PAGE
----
When a mom tests positive for HIV, are there laws in your state that cover mandatory notification of partners (not by nurses, I just mean in general)? Also, how long do you wait to start anti-retroviral therapy, etc. after the baby is born? Do you wait until you have consent from the mother or do you start automatically? Do you wait until the baby is a certain age, etc. What if you can't get in touch with the parents? How long do you go before you contact the courts to get an order? I was just thinking about some babies I heard about a while back- one was virtually abandoned by mom at birth and they didn't start treatment until three months later, when she finally called to find out how the baby was doing. Another was a mom who was apart from the father, who had a new girlfriend. Mom knew she was positive for over three years, but had had sex with dad as recently as eight months before, and he had no idea. I heard dad was coming in to see the baby nightly, and the nurses were strictly forbidden to discuss the HIV or medications with the father. He was bringing his girlfriend in, because they were going to be sharing custody of the baby with mom. Obviously, he was having sex with his new girlfriend as well, and SHE sure as hell didn't know about the mom's diagnosis. After hearing this, I was just thinking, what is the liklihood that this baby will get treatment or meds when it's at dad's house if he doesn't even know the baby is exposed/positive? Also heard about a mom who is a 'regular' who has eight children, four of them positive, and is about to have another pre-termer (thankfully not at our hospital, or my usual calm might escape me as I choke her!). Apparantly been positive for at least six years, hasn't told any of the fathers, one of whom is living with her now. So what gives in your state? It seems that *my* state needs some improvement.
Dec 21, '02
all I can say is YIKES!!!
Dec 22, '02
Yeah, me too!!!
We've only had one HIV+ baby I know of on the unit since I've been there and mom was very co operative.
Dec 22, '02
We get several a year. And that is a really sticky situation. Breach of confidentiality and all that. We can not mention it to the SO unless the mother says it is okay.
Dec 23, '02
I don't know about mother baby, but I do know I had an adult male patient who had been in the hospital about a month, very HIV positive, was into full blown AIDS, wife had NO IDEA!!! Absolutely none. He told her he respected her too much to sleep with her while he was "ill".......but not telling her "ill" with what. I think she thought he had cancer or emphysema or something.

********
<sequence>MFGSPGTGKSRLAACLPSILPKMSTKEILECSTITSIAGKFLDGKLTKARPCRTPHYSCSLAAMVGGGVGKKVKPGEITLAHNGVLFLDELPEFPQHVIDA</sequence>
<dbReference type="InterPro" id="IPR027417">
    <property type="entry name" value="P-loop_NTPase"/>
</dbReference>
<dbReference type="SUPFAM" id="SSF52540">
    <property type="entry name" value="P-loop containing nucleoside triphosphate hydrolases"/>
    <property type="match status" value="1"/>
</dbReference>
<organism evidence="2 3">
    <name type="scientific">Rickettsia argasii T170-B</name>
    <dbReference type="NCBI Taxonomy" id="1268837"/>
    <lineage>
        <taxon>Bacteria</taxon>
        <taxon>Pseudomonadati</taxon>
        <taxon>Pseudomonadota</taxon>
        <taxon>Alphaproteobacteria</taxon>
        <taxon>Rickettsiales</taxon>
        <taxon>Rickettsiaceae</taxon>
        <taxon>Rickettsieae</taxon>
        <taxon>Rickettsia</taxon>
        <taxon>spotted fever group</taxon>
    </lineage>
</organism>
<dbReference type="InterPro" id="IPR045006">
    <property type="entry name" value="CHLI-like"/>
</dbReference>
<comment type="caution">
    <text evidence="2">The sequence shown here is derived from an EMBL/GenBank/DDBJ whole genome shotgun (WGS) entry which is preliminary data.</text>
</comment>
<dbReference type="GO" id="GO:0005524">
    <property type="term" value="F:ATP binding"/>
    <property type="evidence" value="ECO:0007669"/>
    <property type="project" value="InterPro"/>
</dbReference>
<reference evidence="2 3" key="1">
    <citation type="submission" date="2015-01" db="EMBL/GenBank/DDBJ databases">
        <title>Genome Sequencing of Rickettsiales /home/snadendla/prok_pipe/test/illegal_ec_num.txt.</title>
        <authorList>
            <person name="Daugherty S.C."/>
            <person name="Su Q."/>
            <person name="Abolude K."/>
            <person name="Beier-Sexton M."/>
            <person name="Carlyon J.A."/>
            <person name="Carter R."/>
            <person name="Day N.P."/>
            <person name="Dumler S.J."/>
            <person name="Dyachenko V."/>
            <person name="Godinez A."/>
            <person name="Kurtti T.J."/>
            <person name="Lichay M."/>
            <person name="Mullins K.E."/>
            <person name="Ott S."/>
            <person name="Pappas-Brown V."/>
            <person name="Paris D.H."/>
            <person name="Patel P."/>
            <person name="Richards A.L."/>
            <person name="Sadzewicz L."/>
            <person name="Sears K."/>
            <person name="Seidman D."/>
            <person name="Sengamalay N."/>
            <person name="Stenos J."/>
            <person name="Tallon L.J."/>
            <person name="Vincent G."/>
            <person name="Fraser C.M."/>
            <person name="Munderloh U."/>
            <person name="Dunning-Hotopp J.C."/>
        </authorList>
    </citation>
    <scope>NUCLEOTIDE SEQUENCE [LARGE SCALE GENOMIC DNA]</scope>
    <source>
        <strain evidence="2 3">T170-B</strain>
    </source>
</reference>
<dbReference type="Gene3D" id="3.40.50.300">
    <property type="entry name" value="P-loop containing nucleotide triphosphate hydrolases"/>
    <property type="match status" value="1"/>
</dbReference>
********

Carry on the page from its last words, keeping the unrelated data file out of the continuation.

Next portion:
Anyway, we discharged this man with AIDS and positive for TB to this woman's house and not one physician had told the wife what he had.
I thought this was disgusting!!!!!!!!!!!!!!!!!!!!!!!!!!!! WHERE did we get the idea that having a contagious, usually fatal illness fell into the category of privacy????? Perhaps the whole world doesn't need to know, but certainly the people living in close intimate contact with the infected person should be aware??????
Dec 23, '02
Ahha! This is precisely what I was wondering about! Surely there must be some law ('s) in place, via Infectious Disease Dept. or what-not, to protect other partners or members of the family? I'm coming up with nothing. Everytime we discuss this at work, the only thing I hear is, 'Well, *I'm* not telling them...' Grrrrr. I'm not asking if *you* would want to tell them, I'm trying to find out what the LAW is. ;>) I KNOW that when I was in nursing school
, we were taught that there are mandatory reporting laws of some kind in place to protect partners- they are notified anonymously that they may have been exposed in the last year and they should come in and get tested, etc. I'm just having a really hard time looking up more information about this. And NO ONE at work seems to know a bit about it. Thanks, guys. Let me know if you find anything else out. ;>)
Dec 23, '02
Partner notification for HIV infection or acquired immunodeficiency syndrome (AIDS), as for all STDs, is highly confidential and depends upon the voluntary cooperation of the patient. CDC currently recommends the following: "Persons who are HIV-antibody positive should be instructed in how to notify their partners and to refer them for counseling and testing. If they are unwilling to notify their partners or if it cannot be assured that their partners will seek counseling, physicians or health department personnel should use confidential procedures to assure that the partners are notified
Jan 7, '03
Not sure about the legal notification part of it. Though I am wondering, is his name on teh birth certificate? If it is then he is at least allowed to be fully updated on teh baby's condition.
as far as anti-viral therapy of an infant of a known positive mom, AZT should be started within 6 hours of birth. Check Neo-Fax
Jan 10, '03
Since you brought this up, I have a question that maybe you or someone else on the board might now?...if a baby is HIV+ and they are treated right away, how likely is it that they can live as normal a life as possible? My heart goes out to those little babies who have absolutely no choice to live with this disease.
Jan 10, '03
If the mom was treated and the baby is treated right away, they almost never seroconvert. That is why it is important for these women to get good prenatal care!
Jan 13, '03
The most recent statistic I read stated that if the infant is exposed to HIV and started on A-VT right away they have about a 65% chance of never seroconverting. The chances decrease even further if the mother had therapy while she was pregnant.
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